How can we socialize today?  This is so engrained in our everyday life.  During this pandemic we need to find meaningful ways to connect with each other.  I am connecting with my students every day on YouTube and email, and I am also having a great time with friends.

Cyber Dinners.

We live far away from good friends, Wisconsin and Massachusetts to be exact.
To keep in touch and get together, we do ‘Cyber Dinners’ on FaceTime.

It’s easy!  We log on to FaceTime at 6:00 PM.  Wine, beer and conversation carry on throughout the dinner.  Oh, the conversation!  Three hours fly by.  We logged off feeling good, very good.

I smile as I type those words.

Who do you miss?  Is it your brother and his family, or your parents?  Is it good friends nearby, or your adult children?  Is it far away friends or a co-worker?

Stay connected.
Now is a good time.
Have a cyber dinner with friends and family.
Everyone feels good.
So, get the ball (cyber dinner) rolling.


Posted in behavior, Expressing words and feelings, Family, Inspiration, Love, Uncategorized | Tagged , , | 93 Comments

A “Jennie Story” – On YouTube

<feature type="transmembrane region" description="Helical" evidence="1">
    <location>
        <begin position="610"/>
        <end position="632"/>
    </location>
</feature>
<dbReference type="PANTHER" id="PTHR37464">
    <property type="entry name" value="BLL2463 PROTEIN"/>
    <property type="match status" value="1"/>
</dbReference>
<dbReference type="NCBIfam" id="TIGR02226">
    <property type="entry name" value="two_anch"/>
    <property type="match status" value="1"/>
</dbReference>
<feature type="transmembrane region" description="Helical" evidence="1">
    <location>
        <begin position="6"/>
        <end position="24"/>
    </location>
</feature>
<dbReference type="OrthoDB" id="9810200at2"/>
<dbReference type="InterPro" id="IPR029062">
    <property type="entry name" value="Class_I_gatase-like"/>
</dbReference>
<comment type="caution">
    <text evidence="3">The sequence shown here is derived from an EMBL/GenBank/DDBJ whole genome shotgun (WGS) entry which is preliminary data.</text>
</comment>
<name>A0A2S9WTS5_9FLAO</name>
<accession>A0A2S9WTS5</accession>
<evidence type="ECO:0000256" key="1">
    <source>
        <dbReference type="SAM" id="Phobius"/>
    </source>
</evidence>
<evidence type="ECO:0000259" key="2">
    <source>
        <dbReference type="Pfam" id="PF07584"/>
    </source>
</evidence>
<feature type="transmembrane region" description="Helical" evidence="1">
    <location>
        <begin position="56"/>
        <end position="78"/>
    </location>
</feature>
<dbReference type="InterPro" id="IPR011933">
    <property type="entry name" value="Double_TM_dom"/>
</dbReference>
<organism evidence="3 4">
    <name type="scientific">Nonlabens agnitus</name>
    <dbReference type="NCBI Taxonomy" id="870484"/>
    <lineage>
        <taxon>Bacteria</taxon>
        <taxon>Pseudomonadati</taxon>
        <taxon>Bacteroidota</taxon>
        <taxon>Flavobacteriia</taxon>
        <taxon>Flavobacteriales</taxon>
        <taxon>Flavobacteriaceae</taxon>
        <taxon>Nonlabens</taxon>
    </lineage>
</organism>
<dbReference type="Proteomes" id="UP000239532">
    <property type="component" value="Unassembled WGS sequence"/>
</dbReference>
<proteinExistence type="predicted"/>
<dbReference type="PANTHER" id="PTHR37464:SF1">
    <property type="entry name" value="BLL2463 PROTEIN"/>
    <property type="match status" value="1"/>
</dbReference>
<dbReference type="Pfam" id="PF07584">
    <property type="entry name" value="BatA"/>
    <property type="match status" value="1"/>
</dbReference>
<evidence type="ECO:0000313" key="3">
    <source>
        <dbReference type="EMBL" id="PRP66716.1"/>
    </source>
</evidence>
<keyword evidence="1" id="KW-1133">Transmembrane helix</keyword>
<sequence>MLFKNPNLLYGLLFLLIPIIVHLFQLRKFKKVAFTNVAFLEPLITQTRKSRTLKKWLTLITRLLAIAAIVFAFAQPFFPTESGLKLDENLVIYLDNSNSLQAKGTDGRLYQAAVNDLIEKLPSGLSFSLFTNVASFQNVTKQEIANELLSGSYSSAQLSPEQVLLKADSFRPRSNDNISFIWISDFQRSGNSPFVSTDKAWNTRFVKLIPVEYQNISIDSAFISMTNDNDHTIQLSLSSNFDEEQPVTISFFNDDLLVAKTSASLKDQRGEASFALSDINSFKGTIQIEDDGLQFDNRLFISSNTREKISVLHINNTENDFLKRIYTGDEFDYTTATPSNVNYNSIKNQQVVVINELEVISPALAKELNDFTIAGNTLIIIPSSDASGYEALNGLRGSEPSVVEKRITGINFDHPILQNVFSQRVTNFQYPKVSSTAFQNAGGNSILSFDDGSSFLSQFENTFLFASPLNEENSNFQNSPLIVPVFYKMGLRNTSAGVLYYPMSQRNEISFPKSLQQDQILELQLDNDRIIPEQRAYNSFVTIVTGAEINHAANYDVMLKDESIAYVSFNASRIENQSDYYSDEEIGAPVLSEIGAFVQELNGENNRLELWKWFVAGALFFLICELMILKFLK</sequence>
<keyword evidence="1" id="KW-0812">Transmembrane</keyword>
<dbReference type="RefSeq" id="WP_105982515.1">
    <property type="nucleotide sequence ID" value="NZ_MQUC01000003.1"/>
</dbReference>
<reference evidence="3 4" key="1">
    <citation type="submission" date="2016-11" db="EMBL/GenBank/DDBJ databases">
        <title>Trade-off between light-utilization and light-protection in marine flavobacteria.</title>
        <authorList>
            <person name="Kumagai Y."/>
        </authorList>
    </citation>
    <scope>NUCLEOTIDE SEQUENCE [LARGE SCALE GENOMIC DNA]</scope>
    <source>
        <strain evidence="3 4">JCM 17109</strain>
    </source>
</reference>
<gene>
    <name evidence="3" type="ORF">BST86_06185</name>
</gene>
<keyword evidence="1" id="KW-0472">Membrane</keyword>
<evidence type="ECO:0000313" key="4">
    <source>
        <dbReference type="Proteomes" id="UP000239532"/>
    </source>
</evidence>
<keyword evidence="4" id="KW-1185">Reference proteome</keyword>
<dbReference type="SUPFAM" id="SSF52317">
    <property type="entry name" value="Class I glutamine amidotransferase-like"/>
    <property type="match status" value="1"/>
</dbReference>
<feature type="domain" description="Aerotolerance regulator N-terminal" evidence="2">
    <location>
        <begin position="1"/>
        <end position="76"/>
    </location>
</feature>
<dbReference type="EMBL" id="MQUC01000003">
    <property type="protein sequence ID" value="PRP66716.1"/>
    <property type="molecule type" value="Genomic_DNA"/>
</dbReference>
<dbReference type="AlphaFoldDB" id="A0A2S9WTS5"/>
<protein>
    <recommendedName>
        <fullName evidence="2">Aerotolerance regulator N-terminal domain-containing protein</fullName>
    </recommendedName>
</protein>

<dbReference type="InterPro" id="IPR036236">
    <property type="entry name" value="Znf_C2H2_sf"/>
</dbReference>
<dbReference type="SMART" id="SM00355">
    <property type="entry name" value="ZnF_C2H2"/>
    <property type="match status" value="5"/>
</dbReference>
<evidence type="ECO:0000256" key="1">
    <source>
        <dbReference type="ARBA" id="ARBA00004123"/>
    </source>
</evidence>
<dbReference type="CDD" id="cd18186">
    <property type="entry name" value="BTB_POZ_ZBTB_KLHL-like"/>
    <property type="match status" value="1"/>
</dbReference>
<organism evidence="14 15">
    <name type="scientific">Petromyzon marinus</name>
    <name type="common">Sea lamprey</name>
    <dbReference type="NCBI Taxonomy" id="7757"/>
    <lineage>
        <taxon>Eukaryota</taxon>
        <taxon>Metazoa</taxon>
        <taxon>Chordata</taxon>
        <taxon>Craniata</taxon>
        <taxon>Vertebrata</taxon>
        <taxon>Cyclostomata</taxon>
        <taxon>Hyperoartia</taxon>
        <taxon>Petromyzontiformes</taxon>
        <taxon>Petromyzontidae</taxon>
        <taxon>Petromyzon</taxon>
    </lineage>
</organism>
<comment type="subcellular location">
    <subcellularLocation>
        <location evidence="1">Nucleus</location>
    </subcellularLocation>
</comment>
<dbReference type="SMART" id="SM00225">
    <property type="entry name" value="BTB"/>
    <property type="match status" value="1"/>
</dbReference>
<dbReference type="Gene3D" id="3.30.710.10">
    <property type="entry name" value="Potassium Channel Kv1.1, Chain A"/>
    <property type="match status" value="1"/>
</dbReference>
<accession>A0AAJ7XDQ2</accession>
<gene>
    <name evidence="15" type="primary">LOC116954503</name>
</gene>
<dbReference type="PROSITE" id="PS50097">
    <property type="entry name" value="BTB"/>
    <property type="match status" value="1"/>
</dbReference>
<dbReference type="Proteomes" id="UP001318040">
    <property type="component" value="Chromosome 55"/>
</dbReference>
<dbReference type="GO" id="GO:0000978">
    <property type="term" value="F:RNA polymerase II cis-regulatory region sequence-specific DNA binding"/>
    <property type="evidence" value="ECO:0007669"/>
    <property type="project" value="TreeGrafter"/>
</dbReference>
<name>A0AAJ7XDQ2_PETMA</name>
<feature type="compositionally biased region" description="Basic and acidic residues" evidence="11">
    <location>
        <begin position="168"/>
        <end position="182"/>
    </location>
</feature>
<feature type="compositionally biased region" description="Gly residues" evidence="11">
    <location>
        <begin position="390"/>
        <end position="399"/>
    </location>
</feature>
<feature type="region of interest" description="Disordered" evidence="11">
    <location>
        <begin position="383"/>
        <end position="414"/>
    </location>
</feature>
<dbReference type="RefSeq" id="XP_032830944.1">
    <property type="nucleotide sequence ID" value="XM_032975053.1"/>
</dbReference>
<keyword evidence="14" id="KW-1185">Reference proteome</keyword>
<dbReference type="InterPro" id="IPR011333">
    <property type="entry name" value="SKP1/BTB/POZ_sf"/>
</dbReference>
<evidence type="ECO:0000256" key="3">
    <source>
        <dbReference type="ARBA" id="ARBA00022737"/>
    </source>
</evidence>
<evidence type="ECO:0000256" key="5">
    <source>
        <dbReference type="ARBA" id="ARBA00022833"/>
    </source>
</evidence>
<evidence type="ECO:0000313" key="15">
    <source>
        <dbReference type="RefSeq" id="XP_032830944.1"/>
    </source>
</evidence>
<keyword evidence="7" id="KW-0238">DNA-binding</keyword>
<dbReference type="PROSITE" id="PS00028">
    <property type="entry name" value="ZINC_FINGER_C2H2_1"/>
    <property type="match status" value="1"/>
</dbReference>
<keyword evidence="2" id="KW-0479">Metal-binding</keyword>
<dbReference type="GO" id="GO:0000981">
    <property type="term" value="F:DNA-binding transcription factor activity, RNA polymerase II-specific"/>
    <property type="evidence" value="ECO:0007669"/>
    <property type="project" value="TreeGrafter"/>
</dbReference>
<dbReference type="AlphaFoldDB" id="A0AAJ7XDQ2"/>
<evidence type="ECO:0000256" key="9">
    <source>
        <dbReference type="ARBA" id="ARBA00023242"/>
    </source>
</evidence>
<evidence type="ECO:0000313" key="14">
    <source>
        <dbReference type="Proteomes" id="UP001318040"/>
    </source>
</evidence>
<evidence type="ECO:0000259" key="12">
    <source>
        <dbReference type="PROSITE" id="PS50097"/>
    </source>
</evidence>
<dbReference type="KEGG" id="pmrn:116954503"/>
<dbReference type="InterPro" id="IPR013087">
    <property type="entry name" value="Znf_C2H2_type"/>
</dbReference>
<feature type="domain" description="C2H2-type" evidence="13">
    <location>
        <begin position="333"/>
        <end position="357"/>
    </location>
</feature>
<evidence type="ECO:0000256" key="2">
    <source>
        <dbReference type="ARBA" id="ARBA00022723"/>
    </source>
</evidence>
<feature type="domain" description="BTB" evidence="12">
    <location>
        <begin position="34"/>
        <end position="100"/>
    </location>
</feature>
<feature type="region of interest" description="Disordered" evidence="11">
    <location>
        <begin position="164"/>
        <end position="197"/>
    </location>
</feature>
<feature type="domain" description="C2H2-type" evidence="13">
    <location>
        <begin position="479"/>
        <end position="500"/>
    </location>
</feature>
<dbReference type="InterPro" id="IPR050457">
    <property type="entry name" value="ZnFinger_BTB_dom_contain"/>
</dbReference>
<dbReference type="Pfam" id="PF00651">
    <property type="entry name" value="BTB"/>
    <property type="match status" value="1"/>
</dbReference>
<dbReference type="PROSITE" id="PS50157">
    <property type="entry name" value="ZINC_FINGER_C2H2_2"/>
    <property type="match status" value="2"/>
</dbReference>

This has been a whirlwind of a week.  Each of the past five days I have posted a video of me reading aloud a picture book, and an episode of chapter reading, every day on my new YouTube channel. It is very popular.  Children and their older siblings, parents, and people who heard through the grapevine about Jennie and her reading aloud, are fans.  More importantly, they are listening to the words of great stories.

McKinley asked for a “Jennie Story.”  I tell one every day at lunchtime at school, so of course she is missing hearing this.  We’re trying to keep consistency and familiarity for children in our online distance learning through YouTube, so I posted a story.

“The Spider Story”  It happened like this…

As the weeks go by, reading aloud and also telling “Jennie Stories” on YouTube will be a constant.  Technology is giving me a way to reach children and give them what I do in school.  Words and stories will carry them as we go through this pandemic.


P.S.  The YouTube channel is open to anyone.  Go to YouTube, click on channel, and then type in Aqua Room.  You won’t believe the great books I’m reading next week!  I have so many Jennie Stories to tell, too!

Posted in books, chapter reading, children's books, Early Education, Expressing words and feelings, Inspiration, picture books, preschool, reading, reading aloud, reading aloud, storytelling, teaching | Tagged , , , , , , , , , , | 83 Comments

When Life Gives You Lemons, Make Lemonade!